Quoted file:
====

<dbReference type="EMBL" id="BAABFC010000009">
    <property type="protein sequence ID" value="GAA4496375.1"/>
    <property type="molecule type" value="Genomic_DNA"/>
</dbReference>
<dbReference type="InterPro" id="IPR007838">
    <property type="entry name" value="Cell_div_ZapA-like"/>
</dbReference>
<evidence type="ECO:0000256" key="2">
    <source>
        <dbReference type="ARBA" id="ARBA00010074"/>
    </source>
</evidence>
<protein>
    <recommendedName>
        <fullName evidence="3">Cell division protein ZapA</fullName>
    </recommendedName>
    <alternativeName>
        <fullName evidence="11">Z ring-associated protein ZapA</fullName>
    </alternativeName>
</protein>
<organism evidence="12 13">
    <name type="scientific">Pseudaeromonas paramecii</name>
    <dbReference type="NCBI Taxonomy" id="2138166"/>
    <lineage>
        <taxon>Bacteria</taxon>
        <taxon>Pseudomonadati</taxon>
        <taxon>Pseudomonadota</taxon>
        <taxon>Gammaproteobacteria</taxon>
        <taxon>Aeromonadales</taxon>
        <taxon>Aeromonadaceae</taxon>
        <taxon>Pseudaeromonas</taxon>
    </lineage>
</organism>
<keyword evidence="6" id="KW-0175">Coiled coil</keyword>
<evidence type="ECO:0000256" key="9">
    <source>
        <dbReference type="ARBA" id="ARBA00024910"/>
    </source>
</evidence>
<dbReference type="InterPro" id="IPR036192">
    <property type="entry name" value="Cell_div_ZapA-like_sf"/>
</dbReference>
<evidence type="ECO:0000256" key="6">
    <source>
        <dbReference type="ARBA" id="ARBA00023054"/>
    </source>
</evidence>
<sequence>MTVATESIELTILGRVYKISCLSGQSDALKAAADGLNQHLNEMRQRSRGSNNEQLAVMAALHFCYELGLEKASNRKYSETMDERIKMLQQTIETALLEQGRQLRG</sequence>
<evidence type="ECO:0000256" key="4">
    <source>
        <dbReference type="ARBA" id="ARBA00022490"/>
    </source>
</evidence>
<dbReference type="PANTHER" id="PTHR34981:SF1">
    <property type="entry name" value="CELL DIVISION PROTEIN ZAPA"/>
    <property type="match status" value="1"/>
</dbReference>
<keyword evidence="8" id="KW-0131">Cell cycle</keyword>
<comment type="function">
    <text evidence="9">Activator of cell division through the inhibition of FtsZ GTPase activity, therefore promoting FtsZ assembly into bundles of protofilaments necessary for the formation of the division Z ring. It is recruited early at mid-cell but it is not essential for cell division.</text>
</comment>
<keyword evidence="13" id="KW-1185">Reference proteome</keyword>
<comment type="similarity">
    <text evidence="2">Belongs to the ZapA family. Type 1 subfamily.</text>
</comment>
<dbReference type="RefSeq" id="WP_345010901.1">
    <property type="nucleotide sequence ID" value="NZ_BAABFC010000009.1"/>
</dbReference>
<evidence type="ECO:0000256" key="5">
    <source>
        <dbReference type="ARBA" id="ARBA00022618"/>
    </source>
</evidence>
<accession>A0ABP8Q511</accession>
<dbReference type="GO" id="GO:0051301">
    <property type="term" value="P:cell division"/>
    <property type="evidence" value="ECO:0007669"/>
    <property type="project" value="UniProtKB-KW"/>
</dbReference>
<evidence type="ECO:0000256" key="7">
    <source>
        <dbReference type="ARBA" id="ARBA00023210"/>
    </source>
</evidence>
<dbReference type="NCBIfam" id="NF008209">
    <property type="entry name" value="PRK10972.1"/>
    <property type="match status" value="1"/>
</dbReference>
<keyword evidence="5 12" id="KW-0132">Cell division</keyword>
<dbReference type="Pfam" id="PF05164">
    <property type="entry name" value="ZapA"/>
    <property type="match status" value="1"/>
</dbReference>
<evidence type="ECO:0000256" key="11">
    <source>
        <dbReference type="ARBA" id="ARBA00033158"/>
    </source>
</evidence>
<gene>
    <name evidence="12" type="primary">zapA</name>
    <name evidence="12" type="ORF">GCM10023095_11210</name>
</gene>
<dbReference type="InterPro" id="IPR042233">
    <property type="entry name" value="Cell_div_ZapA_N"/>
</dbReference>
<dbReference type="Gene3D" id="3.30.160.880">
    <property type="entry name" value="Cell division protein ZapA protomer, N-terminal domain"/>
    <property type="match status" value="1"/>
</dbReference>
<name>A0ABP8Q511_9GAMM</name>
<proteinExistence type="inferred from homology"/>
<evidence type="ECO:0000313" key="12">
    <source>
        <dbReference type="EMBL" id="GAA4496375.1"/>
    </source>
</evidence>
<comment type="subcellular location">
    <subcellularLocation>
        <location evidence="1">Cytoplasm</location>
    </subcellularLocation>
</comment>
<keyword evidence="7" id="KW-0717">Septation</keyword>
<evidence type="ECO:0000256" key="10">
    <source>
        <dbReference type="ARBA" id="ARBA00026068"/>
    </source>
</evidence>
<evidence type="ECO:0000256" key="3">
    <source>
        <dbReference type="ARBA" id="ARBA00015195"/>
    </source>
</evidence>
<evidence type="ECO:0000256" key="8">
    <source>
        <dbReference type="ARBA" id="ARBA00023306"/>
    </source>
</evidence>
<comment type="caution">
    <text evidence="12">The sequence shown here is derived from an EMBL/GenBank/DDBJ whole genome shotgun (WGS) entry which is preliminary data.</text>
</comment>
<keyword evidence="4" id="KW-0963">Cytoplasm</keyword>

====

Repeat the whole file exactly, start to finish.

<dbReference type="EMBL" id="BAABFC010000009">
    <property type="protein sequence ID" value="GAA4496375.1"/>
    <property type="molecule type" value="Genomic_DNA"/>
</dbReference>
<dbReference type="InterPro" id="IPR007838">
    <property type="entry name" value="Cell_div_ZapA-like"/>
</dbReference>
<evidence type="ECO:0000256" key="2">
    <source>
        <dbReference type="ARBA" id="ARBA00010074"/>
    </source>
</evidence>
<protein>
    <recommendedName>
        <fullName evidence="3">Cell division protein ZapA</fullName>
    </recommendedName>
    <alternativeName>
        <fullName evidence="11">Z ring-associated protein ZapA</fullName>
    </alternativeName>
</protein>
<organism evidence="12 13">
    <name type="scientific">Pseudaeromonas paramecii</name>
    <dbReference type="NCBI Taxonomy" id="2138166"/>
    <lineage>
        <taxon>Bacteria</taxon>
        <taxon>Pseudomonadati</taxon>
        <taxon>Pseudomonadota</taxon>
        <taxon>Gammaproteobacteria</taxon>
        <taxon>Aeromonadales</taxon>
        <taxon>Aeromonadaceae</taxon>
        <taxon>Pseudaeromonas</taxon>
    </lineage>
</organism>
<keyword evidence="6" id="KW-0175">Coiled coil</keyword>
<evidence type="ECO:0000256" key="9">
    <source>
        <dbReference type="ARBA" id="ARBA00024910"/>
    </source>
</evidence>
<dbReference type="InterPro" id="IPR036192">
    <property type="entry name" value="Cell_div_ZapA-like_sf"/>
</dbReference>
<evidence type="ECO:0000256" key="6">
    <source>
        <dbReference type="ARBA" id="ARBA00023054"/>
    </source>
</evidence>
<sequence>MTVATESIELTILGRVYKISCLSGQSDALKAAADGLNQHLNEMRQRSRGSNNEQLAVMAALHFCYELGLEKASNRKYSETMDERIKMLQQTIETALLEQGRQLRG</sequence>
<evidence type="ECO:0000256" key="4">
    <source>
        <dbReference type="ARBA" id="ARBA00022490"/>
    </source>
</evidence>
<dbReference type="PANTHER" id="PTHR34981:SF1">
    <property type="entry name" value="CELL DIVISION PROTEIN ZAPA"/>
    <property type="match status" value="1"/>
</dbReference>
<keyword evidence="8" id="KW-0131">Cell cycle</keyword>
<comment type="function">
    <text evidence="9">Activator of cell division through the inhibition of FtsZ GTPase activity, therefore promoting FtsZ assembly into bundles of protofilaments necessary for the formation of the division Z ring. It is recruited early at mid-cell but it is not essential for cell division.</text>
</comment>
<keyword evidence="13" id="KW-1185">Reference proteome</keyword>
<comment type="similarity">
    <text evidence="2">Belongs to the ZapA family. Type 1 subfamily.</text>
</comment>
<dbReference type="RefSeq" id="WP_345010901.1">
    <property type="nucleotide sequence ID" value="NZ_BAABFC010000009.1"/>
</dbReference>
<evidence type="ECO:0000256" key="5">
    <source>
        <dbReference type="ARBA" id="ARBA00022618"/>
    </source>
</evidence>
<accession>A0ABP8Q511</accession>
<dbReference type="GO" id="GO:0051301">
    <property type="term" value="P:cell division"/>
    <property type="evidence" value="ECO:0007669"/>
    <property type="project" value="UniProtKB-KW"/>
</dbReference>
<evidence type="ECO:0000256" key="7">
    <source>
        <dbReference type="ARBA" id="ARBA00023210"/>
    </source>
</evidence>
<dbReference type="NCBIfam" id="NF008209">
    <property type="entry name" value="PRK10972.1"/>
    <property type="match status" value="1"/>
</dbReference>
<keyword evidence="5 12" id="KW-0132">Cell division</keyword>
<dbReference type="Pfam" id="PF05164">
    <property type="entry name" value="ZapA"/>
    <property type="match status" value="1"/>
</dbReference>
<evidence type="ECO:0000256" key="11">
    <source>
        <dbReference type="ARBA" id="ARBA00033158"/>
    </source>
</evidence>
<gene>
    <name evidence="12" type="primary">zapA</name>
    <name evidence="12" type="ORF">GCM10023095_11210</name>
</gene>
<dbReference type="InterPro" id="IPR042233">
    <property type="entry name" value="Cell_div_ZapA_N"/>
</dbReference>
<dbReference type="Gene3D" id="3.30.160.880">
    <property type="entry name" value="Cell division protein ZapA protomer, N-terminal domain"/>
    <property type="match status" value="1"/>
</dbReference>
<name>A0ABP8Q511_9GAMM</name>
<proteinExistence type="inferred from homology"/>
<evidence type="ECO:0000313" key="12">
    <source>
        <dbReference type="EMBL" id="GAA4496375.1"/>
    </source>
</evidence>
<comment type="subcellular location">
    <subcellularLocation>
        <location evidence="1">Cytoplasm</location>
    </subcellularLocation>
</comment>
<keyword evidence="7" id="KW-0717">Septation</keyword>
<evidence type="ECO:0000256" key="10">
    <source>
        <dbReference type="ARBA" id="ARBA00026068"/>
    </source>
</evidence>
<evidence type="ECO:0000256" key="3">
    <source>
        <dbReference type="ARBA" id="ARBA00015195"/>
    </source>
</evidence>
<evidence type="ECO:0000256" key="8">
    <source>
        <dbReference type="ARBA" id="ARBA00023306"/>
    </source>
</evidence>
<comment type="caution">
    <text evidence="12">The sequence shown here is derived from an EMBL/GenBank/DDBJ whole genome shotgun (WGS) entry which is preliminary data.</text>
</comment>
<keyword evidence="4" id="KW-0963">Cytoplasm</keyword>